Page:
The nascent field of flexible robotics appears to be promising. Refinements in software and hardware are needed to allow these systems to be used for natural orifice transluminal surgery. A significant advance in robotic surgery came from URobotics Laboratory at Johns Hopkins (Baltimore, MD, USA), which recently developed the AcuBot robot. This device is a fully actuated driver for needle insertion, spinning, release, and force measurement. This provides an additional needle support guide in close proximity to the skin entry point. The device is the first promising step to a future clinical application of robotic guided percutaneous renal access [129].

“News from the past”

Recent research by Mariani assesses the feasibility of ureteroscopic monotherapy of renal calculi >2 cm. Lithotripsy was performed in 75 patients with a single deflection flexible ureteroscope and predominantly electrohydraulic lithotripsy; laser drilling was employed to weaken very hard stones. Stone free status was achieved in 96% of patients [130]. Recently, similar results was obtained by Hyams et al.: one hundred and twenty patients underwent URS/holmium laser lithotripsy for renal stones of 2 to 3 cm. One hundred and one (84%) patients underwent single-stage procedures.


Urolithiasis is a growing problem in industrialized countries and is often correlated to typical Western pathologies and habits such as diabetes, hypertension, high purine intakes, obesity, and metabolic syndrome. Beside drug treatment, in recent years medical therapies incorporating herbal components known for centuries have been investigated. Data show that it offers new advantage in stone clearance after SWL or in spontaneous stone expulsion. NCCT is nowadays the most useful clinical tool in stone patients. Among all the minimally invasive stone treatments, SWL is always the less invasive one, and stone free rates with SWL are lower than with more invasive treatments. Therapy choice should include these considerations. Development of new technologies offers further advances in well-standardized procedures such as PNL and SWL. Robotics seems the most promising field capable of new developments in ureterorenoscopy and percutaneous approaches.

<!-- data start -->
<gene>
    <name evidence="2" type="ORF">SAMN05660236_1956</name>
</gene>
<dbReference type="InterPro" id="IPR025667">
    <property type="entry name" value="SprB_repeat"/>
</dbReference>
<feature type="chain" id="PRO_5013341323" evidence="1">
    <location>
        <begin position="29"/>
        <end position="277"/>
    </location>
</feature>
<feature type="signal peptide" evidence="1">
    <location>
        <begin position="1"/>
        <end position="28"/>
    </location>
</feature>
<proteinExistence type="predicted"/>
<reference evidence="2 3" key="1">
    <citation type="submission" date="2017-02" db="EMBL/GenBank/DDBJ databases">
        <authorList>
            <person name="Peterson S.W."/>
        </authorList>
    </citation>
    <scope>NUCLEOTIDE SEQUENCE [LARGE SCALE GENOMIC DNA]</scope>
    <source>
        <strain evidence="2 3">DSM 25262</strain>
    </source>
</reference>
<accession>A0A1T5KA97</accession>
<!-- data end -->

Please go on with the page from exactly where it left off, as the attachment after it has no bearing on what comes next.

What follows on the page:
1. 1.

    Turney BW: Trends in urological stone disease. BJU Int. 2011, 24 (6): 382-386.

    Google Scholar 

  2. 2.

    Akoudad S: Correlates of kidney stone disease differ by race in a multi-ethnic middle-aged population: the ARIC study. Prev Med. 2010, 51 (5): 416-420. 10.1016/j.ypmed.2010.08.011.

    PubMed  PubMed Central  Google Scholar 

  3. 3.

    Sas DJ: Increasing incidence of kidney stones in children evaluated in the emergency department. J Pediatr. 2010, 157 (1): 132-137. 10.1016/j.jpeds.2010.02.004.

    PubMed  Google Scholar 

  4. 4.

    Chen HS: Increased risk of urinary tract calculi among patients with diabetes mellitus-a population-based cohort study. Urology. 2011, 42 (8): 432-435.

    Google Scholar 

  5. 5.

    Frassetto L: Treatment and prevention of kidney stones: an update. Am Fam Physician. 2011, 84 (11): 1234-1242.

    PubMed  Google Scholar 

  6. 6.

    Del Valle EE: Metabolic diagnosis in stone formers in relation to body mass index. Urol Res. 2011, 38 (7): 123-127.

    Google Scholar 

  7. 7.

    Maalouf NM: Metabolic syndrome and the genesis of uric acid stones. J Ren Nutr. 2011, 21 (1): 128-131. 10.1053/j.jrn.2010.10.015.

    CAS  PubMed  PubMed Central  Google Scholar 

  8. 8.

    Hurtes X: Hyperuricemia and uro-nephrological disorders. Presse Med. 2011, 40 (9 Pt 1): 865-868.

    PubMed  Google Scholar 

  9. 9.

    Jeong IG: Association between metabolic syndrome and the presence of kidney stones in a screened population. Am J Kidney Dis. 2011, 58 (3): 383-388. 10.1053/j.ajkd.2011.03.021.

    PubMed  Google Scholar 

  10. 10.